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z1r

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Reply with quote  #5 
Quote:
Originally Posted by nalax
i19's are pretty easy to set up tubeless. I have two in 700c and one in 650b - they are all easy to set up. Mine have two rolls of tape, various brands of valves and i like to use a Schwalbe Tire Booster to pump them up. Both Stan's and Orange Seal have worked for me.


So, what I'm hearing from various sources is that for higher pressure applications two layers of tape is recommended? Or do you feel that it should be used on both higher and low pressure applications?

I've got the Stan's valves, tape, and sealant on the way.
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nalax

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Reply with quote  #6 
Depends on what kind of tape you're using. Gorillla is thicker, stickier and stronger than Stans, so you don't need to double. I used another brand, don't remember who, but it was blue and thinner than Stans. It also ripped easily. Supposedly 4289 Tesa tape is the same as Stan's. I'm trying this next. Some tire/rim combinations benefit from more tape, some less. Currently my i19 have Byways, WTB Exposure and Clement MSO 36mm all with double Stan's. Sometimes I'll throw GP4000s on there with tubes. The 28mm's end up at a comfy 31mm.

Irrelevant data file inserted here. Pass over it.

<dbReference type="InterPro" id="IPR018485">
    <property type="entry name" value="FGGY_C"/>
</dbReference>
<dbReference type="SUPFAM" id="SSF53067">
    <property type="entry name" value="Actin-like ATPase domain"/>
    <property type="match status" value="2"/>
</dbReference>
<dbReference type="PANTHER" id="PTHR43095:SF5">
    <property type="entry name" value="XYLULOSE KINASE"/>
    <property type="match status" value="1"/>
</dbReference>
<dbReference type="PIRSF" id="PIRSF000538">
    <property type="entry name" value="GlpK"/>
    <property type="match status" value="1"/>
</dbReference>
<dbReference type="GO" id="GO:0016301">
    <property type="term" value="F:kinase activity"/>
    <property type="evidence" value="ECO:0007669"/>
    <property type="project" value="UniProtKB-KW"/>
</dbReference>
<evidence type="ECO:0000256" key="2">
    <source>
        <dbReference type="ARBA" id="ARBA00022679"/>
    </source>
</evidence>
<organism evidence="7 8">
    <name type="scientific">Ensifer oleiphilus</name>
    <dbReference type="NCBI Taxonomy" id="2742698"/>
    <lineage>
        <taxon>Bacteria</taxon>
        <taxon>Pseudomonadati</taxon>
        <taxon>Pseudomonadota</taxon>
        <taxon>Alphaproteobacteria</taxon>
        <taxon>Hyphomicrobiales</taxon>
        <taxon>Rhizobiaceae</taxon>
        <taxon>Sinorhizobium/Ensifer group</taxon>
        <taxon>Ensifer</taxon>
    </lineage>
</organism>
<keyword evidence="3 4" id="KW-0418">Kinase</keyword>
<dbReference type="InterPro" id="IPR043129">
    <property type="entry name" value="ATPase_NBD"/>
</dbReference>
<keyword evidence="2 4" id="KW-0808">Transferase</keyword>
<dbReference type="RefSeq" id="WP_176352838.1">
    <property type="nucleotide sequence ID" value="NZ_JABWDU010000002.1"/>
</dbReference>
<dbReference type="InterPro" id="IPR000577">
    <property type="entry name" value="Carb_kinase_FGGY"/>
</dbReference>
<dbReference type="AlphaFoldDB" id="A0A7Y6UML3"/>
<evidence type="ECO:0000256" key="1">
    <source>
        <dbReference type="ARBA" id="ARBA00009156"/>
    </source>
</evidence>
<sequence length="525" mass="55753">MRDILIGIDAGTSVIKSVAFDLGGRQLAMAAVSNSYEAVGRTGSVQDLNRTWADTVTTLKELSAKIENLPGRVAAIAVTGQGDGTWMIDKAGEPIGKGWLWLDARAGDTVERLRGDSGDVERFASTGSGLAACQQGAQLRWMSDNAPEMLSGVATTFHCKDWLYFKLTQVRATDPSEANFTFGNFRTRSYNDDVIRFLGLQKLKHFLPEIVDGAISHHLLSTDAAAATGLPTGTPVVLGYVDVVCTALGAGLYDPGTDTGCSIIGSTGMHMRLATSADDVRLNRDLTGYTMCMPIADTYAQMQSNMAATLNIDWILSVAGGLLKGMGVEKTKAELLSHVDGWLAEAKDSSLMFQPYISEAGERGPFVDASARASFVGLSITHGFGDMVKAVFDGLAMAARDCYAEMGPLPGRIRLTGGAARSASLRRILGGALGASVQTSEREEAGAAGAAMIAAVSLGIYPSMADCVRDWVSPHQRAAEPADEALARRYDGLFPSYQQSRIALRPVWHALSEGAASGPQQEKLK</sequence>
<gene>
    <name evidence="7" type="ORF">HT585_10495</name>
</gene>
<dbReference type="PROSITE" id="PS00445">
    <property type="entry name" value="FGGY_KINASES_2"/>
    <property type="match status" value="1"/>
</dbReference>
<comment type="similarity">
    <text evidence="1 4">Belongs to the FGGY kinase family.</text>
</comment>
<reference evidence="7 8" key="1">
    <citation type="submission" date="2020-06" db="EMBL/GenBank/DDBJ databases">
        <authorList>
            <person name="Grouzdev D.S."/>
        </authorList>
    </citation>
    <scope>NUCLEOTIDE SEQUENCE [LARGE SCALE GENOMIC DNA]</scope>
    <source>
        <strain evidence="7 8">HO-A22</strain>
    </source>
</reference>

This will take a little experimenting on your part. Good luck!
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dangle

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Reply with quote  #7 
Quote:
Originally Posted by z1r


So, what I'm hearing from various sources is that for higher pressure applications two layers of tape is recommended? Or do you feel that it should be used on both higher and low pressure applications?

I've got the Stan's valves, tape, and sealant on the way.